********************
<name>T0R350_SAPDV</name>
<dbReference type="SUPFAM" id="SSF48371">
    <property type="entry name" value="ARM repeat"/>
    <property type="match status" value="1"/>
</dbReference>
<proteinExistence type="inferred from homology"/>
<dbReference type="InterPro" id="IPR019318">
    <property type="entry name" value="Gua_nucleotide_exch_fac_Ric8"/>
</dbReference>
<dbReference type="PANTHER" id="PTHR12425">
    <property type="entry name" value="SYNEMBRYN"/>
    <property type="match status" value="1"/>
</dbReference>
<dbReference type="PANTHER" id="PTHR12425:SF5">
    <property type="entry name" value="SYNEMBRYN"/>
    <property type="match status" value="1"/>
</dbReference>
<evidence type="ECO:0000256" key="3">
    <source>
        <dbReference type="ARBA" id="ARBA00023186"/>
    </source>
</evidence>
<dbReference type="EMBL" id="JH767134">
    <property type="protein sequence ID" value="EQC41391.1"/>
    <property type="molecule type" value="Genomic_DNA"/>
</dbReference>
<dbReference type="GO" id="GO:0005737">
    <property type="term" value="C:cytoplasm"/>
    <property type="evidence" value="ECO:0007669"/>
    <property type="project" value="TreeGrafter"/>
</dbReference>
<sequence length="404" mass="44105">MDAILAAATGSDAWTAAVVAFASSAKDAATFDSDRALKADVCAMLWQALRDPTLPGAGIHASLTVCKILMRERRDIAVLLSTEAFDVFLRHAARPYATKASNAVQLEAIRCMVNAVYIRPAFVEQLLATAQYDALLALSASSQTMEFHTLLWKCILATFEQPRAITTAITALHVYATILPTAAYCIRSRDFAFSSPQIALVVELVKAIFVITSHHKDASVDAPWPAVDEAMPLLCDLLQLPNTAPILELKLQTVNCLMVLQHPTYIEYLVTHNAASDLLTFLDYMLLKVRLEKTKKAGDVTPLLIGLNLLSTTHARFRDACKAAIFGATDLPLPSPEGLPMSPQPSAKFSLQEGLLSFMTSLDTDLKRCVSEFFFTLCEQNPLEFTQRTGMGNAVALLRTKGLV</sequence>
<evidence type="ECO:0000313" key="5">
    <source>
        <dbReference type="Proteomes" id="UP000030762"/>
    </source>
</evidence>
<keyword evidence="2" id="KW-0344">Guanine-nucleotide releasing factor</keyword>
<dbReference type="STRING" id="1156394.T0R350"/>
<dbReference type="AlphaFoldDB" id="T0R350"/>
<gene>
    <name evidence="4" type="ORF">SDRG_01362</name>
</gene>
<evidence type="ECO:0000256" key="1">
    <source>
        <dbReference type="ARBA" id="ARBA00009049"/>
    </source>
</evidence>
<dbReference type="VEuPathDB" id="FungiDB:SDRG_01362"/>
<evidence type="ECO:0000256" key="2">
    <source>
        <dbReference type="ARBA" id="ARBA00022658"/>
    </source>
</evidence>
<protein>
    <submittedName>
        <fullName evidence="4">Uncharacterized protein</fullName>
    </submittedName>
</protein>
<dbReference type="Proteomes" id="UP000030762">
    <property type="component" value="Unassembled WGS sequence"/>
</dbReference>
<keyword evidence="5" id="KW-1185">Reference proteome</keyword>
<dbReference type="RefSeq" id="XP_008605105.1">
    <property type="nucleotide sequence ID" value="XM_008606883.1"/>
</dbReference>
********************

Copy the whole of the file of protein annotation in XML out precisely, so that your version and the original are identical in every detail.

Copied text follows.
<name>T0R350_SAPDV</name>
<dbReference type="SUPFAM" id="SSF48371">
    <property type="entry name" value="ARM repeat"/>
    <property type="match status" value="1"/>
</dbReference>
<proteinExistence type="inferred from homology"/>
<dbReference type="InterPro" id="IPR019318">
    <property type="entry name" value="Gua_nucleotide_exch_fac_Ric8"/>
</dbReference>
<dbReference type="PANTHER" id="PTHR12425">
    <property type="entry name" value="SYNEMBRYN"/>
    <property type="match status" value="1"/>
</dbReference>
<dbReference type="PANTHER" id="PTHR12425:SF5">
    <property type="entry name" value="SYNEMBRYN"/>
    <property type="match status" value="1"/>
</dbReference>
<evidence type="ECO:0000256" key="3">
    <source>
        <dbReference type="ARBA" id="ARBA00023186"/>
    </source>
</evidence>
<dbReference type="EMBL" id="JH767134">
    <property type="protein sequence ID" value="EQC41391.1"/>
    <property type="molecule type" value="Genomic_DNA"/>
</dbReference>
<dbReference type="GO" id="GO:0005737">
    <property type="term" value="C:cytoplasm"/>
    <property type="evidence" value="ECO:0007669"/>
    <property type="project" value="TreeGrafter"/>
</dbReference>
<sequence length="404" mass="44105">MDAILAAATGSDAWTAAVVAFASSAKDAATFDSDRALKADVCAMLWQALRDPTLPGAGIHASLTVCKILMRERRDIAVLLSTEAFDVFLRHAARPYATKASNAVQLEAIRCMVNAVYIRPAFVEQLLATAQYDALLALSASSQTMEFHTLLWKCILATFEQPRAITTAITALHVYATILPTAAYCIRSRDFAFSSPQIALVVELVKAIFVITSHHKDASVDAPWPAVDEAMPLLCDLLQLPNTAPILELKLQTVNCLMVLQHPTYIEYLVTHNAASDLLTFLDYMLLKVRLEKTKKAGDVTPLLIGLNLLSTTHARFRDACKAAIFGATDLPLPSPEGLPMSPQPSAKFSLQEGLLSFMTSLDTDLKRCVSEFFFTLCEQNPLEFTQRTGMGNAVALLRTKGLV</sequence>
<evidence type="ECO:0000313" key="5">
    <source>
        <dbReference type="Proteomes" id="UP000030762"/>
    </source>
</evidence>
<keyword evidence="2" id="KW-0344">Guanine-nucleotide releasing factor</keyword>
<dbReference type="STRING" id="1156394.T0R350"/>
<dbReference type="AlphaFoldDB" id="T0R350"/>
<gene>
    <name evidence="4" type="ORF">SDRG_01362</name>
</gene>
<evidence type="ECO:0000256" key="1">
    <source>
        <dbReference type="ARBA" id="ARBA00009049"/>
    </source>
</evidence>
<dbReference type="VEuPathDB" id="FungiDB:SDRG_01362"/>
<evidence type="ECO:0000256" key="2">
    <source>
        <dbReference type="ARBA" id="ARBA00022658"/>
    </source>
</evidence>
<protein>
    <submittedName>
        <fullName evidence="4">Uncharacterized protein</fullName>
    </submittedName>
</protein>
<dbReference type="Proteomes" id="UP000030762">
    <property type="component" value="Unassembled WGS sequence"/>
</dbReference>
<keyword evidence="5" id="KW-1185">Reference proteome</keyword>
<dbReference type="RefSeq" id="XP_008605105.1">
    <property type="nucleotide sequence ID" value="XM_008606883.1"/>
</dbReference>